Fiaboe K.K.M.,University of Florida |
Mankin R.W.,U.S. Department of Agriculture |
Roda A.L.,U.S. Department of Agriculture |
Kairo M.T.K.,University of Florida |
Johanns C.,Husbandry and Fisheries
Florida Entomologist | Year: 2011
Pheromone-food-bait trap and acoustic surveys were conducted in Curacao to monitor a recently discovered invasion of Rhynchophorus ferrugineus L. (RPW). This pest of economic importance in regions of Asia, the Middle East, and the Mediterranean was not observed in the Americas until 2009. Due to its economic and environmental damage, there is an urgent need to manage or eradicate RPW in Curacao to reduce its impact on the island as well as avoid the possibility of transference to surrounding regions. Studies were conducted to explore methods available for monitoring adults with traps and acoustically assessing larval infestations in trees in the warm, dry but humid Curacao environment - considering also some special challenges of urban conditions, such as increased traffic noise or unwanted human curiosity that could negatively affect monitoring success. Bucket traps baited with 4-methyl-5-nonanol/4-methyl-5- nonanone pheromone lure, ethyl acetate and a molasses - ethylene glycol mixture captured RPW adults at consistent rates for ca. 7/d, but the rates of capture were reduced for the 9th to 14th d of a two-week sampling period. The weevils were observed to escape rapidly from dry traps but not from liquid-containing traps. A portable, user-friendly acoustic sensor system enabled identification of larvae in individual infested trees through the use of signal processing analyses that screened out bird and wind noise. This information gained about liquid baits and acoustic differences between background noise and RPW-produced sounds can assist future efforts to monitor, control, or eradicate RPW in Curacao as well as other urban landscapes.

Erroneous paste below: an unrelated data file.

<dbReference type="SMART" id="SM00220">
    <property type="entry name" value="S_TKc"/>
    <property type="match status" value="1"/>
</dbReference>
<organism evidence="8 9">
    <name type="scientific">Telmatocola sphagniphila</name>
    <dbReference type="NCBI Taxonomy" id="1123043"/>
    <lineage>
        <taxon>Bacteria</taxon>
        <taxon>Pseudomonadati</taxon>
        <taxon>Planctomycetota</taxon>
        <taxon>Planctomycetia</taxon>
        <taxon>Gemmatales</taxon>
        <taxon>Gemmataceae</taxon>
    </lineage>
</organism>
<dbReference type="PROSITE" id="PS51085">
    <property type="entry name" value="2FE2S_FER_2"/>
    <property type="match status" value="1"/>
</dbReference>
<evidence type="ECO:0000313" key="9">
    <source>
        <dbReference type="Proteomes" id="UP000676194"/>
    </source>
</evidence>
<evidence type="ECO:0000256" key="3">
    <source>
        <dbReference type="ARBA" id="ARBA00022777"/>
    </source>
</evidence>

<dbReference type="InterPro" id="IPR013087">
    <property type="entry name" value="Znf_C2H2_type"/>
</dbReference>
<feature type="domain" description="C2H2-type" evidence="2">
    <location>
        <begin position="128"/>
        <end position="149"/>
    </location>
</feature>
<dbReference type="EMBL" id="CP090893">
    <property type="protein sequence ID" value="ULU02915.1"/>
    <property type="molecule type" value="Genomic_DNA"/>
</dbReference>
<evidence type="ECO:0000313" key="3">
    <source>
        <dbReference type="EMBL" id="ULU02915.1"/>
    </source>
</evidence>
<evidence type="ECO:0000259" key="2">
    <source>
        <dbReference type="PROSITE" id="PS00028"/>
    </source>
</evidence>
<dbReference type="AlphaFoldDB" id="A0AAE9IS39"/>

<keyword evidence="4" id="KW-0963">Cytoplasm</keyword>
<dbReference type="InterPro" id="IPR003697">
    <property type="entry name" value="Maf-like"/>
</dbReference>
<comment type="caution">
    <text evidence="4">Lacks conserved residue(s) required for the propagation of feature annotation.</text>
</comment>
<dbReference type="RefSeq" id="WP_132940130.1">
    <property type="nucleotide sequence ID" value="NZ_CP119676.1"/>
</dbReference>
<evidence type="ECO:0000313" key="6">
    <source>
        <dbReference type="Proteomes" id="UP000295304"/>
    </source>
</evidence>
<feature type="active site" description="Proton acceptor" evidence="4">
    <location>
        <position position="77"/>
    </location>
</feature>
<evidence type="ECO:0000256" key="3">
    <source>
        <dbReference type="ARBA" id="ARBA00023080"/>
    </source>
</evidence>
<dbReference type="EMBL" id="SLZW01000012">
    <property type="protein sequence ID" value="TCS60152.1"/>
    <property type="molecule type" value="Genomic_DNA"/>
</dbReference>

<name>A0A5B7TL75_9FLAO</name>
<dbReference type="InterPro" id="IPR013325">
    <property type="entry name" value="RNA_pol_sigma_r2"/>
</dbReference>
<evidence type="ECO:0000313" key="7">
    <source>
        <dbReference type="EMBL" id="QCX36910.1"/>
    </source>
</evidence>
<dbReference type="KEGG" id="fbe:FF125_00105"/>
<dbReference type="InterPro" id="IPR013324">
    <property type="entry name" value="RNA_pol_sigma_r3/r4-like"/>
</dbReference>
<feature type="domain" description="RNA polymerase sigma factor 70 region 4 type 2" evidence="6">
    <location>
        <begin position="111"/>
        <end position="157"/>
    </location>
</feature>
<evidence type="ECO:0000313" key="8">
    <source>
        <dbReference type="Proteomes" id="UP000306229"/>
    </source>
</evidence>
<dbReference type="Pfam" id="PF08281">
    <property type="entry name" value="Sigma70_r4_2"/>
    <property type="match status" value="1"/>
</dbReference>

Simal F.,STINAPA Bonaire |
De Lannoy C.,CARMABI |
Garcia-Smith L.,Wild Conscience |
Doest O.,Veterinary Practice Doest |
And 9 more authors.
Journal of Mammalogy | Year: 2015
Of the 3 species comprising the genus Leptonycteris Miller, L. curasoae has been the least studied with respect to its long-distance flights and potential for seasonal migrations. We studied long-distance movements between islands and between islands and the mainland in the Curaçaoan long-nosed bat. We used mark-recapture with periodic sampling and marking of bats in Aruba, Curaçao, Bonaire, and 1 location (Butare) in Falcón State, on the Venezuelan coastline. Between October 2008 and April 2014, we captured a total of 7,518 individuals at 11 sites (Aruba: n = 1,827, Curaçao: 778, Bonaire: 4,128, and Butare: 785). Between 78.3% and 98.0% of the bats captured at each island and mainland were marked, and the overall percentage of recaptured animals across all sampling sites was 8.31% (n = 529). L. curasoae inhabits the 3 islands year-round. On each island, it roosts in several caves, which can be used alternatively by the same individuals. Despite being a resident species, L. curasoae can perform long-distance oversea flights between islands and between islands and the South American mainland. A total of 11 long-distance flights were recorded (2 Bonaire-Aruba, 4 Bonaire-Curaçao, 1 Curaçao-Bonaire, 1 Bonaire-Venezuela, and 3 Aruba-Venezuela). We propose that populations of this species in Aruba, Curaçao, Bonaire, and Falcón State, Venezuela, exchange individuals, and part of the insular populations migrate seasonally southward as a response to cyclical changes in local resource availability and the yearly reproductive regime. © 2015 American Society of Mammalogists.
Roda A.,Center for Plant Health Science and Technology |
Kairo M.,University of Florida |
Damian T.,Husbandry and Fisheries |
Franken F.,Husbandry and Fisheries |
And 3 more authors.
EPPO Bulletin | Year: 2011
Rhynchophorus ferrugineus, an important palm pest, was accidentally introduced into the Caribbean. A monitoring programme was established to determine the population level and distribution of infestations on Aruba and Curacao through the use of commercially available pheromone traps. Due to the small size of the islands and limited distribution of palms, eradication may be feasible using a combination of trapping, timely disposal of infested palms and curative and prophylactic chemical treatments. These studies on the pest in the Caribbean were used to help design a USDA plant health emergency response through the development of Animal Plant Health Inspection Service, Plant Protection and Quarantine New Pest Response Guidelines and provide an effective emergency response programme for other Caribbean Islands and the Americas. © 2011 The Authors. Journal compilation © 2011 OEPP/EPPO.